Only my second time in the Netherlands, I alight from the last in a long day of train carriages that have back-dropped both the Alps and Pyrénées, three countries and two capitals. Of all our neighbors, I always considered the Dutch perhaps most like the British—the beer, the football, the rain, the royalty, the colonial histories—but the thing that typically drew me to this nation of orange was the culture of design. This is the place that actually builds those radical, forward-thinking, brightly colored modern buildings that other nations’ architects dream of making but emigrate to create. This is the home of architect Rem Koolhaas and design company Droog that produces trendy kettles and unusually shaped coffee tables. And, after the Scandinavians, this is the European nation that most liked Saabs.
Words and Images by Augustus Farmer
Driving through the Rotterdam rush hour on our way to the Tacx factory, what becomes immediately apparent is the volume of cyclists. It is said there are two bikes for each Dutch person and this is confirmed from a backseat window, passing train station racks and shop fronts. My hosts Sven Roeggen and Simon Tacx— current commercial director and a third-generation company worker—agree as they explain some of the history of two wheels around here and in this family of cycling: stories of grandfather Koos Tacx repairing bikes for people, his move to his early roller designs and on to the state of a global business in high-tech trainers that Tacx has become. Now in his 80s, he still turns up to work first thing every day as he always did. I ask if the Audi Q7 with the plate “TOUR68” is his. “No, that’s his friend Jan Janssen, winner of that year’s TDF,” I’m informed. “They still hang out a lot here at the factory.”
Smiles and handshakes welcome us through the front door as we head past off ices of quietly working employees and straight into the thrum of the machines. I always imagine when you visit a place like this that the staff have probably been asked to wear brand-new company polo shirts and grins that perfectly spell PR for the camera—but this place is actually a bit gritty and honest feeling. The smiles are there, but they don’t get in the way of the tasks at hand and look to see I don’t either. Outf its are pretty worn-in by what is in some cases decades of service working the heavy metal in these huge rooms. I’m guided to a quieter workshop to the side of the main operation where a genuine grin with warm eyes and a northern Euro style f lattop haircut eagerly greets me. Edwin Vreeswijk explains this is his domain, the experimental brain of the machine. They make things happen in here in order to make things work out there. Even the tools and molds are created that make all the trainers’ parts and give “Made in Holland” real provenance. I was aware these things were known to be made here—but quite this made, that’s come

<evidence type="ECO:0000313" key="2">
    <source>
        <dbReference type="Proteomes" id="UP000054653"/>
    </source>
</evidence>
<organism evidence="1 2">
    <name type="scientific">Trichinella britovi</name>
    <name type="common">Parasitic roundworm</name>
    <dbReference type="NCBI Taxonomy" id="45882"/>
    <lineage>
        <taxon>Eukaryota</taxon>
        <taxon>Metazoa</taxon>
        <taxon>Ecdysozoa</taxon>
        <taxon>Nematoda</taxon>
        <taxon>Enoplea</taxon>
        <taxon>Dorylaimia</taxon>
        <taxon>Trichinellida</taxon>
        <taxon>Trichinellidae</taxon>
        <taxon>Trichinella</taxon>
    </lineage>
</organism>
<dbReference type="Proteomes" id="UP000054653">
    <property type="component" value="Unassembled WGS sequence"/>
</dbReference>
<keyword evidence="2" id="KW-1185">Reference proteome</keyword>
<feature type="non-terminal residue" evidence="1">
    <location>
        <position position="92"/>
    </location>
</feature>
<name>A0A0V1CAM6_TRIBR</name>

as a bit of a surprise. You expect a level of outsourcing or procurement but as the day unfolds it becomes clear that for Tacx you have to try and make it all in house if possible.
Design, tooling, molds, small nylon bits, huge steel parts, magnets, electronics—pretty much the whole lot is created within these walls. Edwin shows me small copper molds for initial part trials, tiny pieces of the puzzle deep within the product you’ll likely never see but still designed here, made here. Global success stories are born in this room. Wrapped and lined in old oilcloths on steel workbenches, they seem like ancient alphabets from the printing presses of old civilizations—bright copper with black, scorching scars recording their part in the company’s history. Objects of beauty themselves and often prettier and more interesting looking than the thing they create, they sit clumped in groups like a DNA pattern, piecing together the blueprints of Tacx from the bottom up.
Advancing toward the growing background noise, we pass conveyors collecting drinking bottles spit out by molding machines that then drive them around in figures of eight like model railways. Slow and steady, they trundle off to get lids or logos or photographs applied. These will end up with images of local racers across them—which, I wonder, could be expanded as a custom program to be able to personalize your bidon… “No reason why not, I suppose” came the answer. Brain cogs start to turn as I picture-edit from memory for a new venture before being snapped back into the room by a team of welding booths spraying out sparks and the sharp blue light of metal joinery. “Don’t look at the arc through a long lens, don’t look at the arc through a long lens…,” I remember, just in time. Busy hands in huge gloves stained almost as if made of steel themselves transfer smoking tubes between wooden crates. Bluntly plonked on top of each other, they actually stack up really neatly—piles of carefully bent shapes, raw in their silvery-gray hue and heat-treated patterns, they are almost organic looking, as if the whole process was designed by the late H. R. Giger.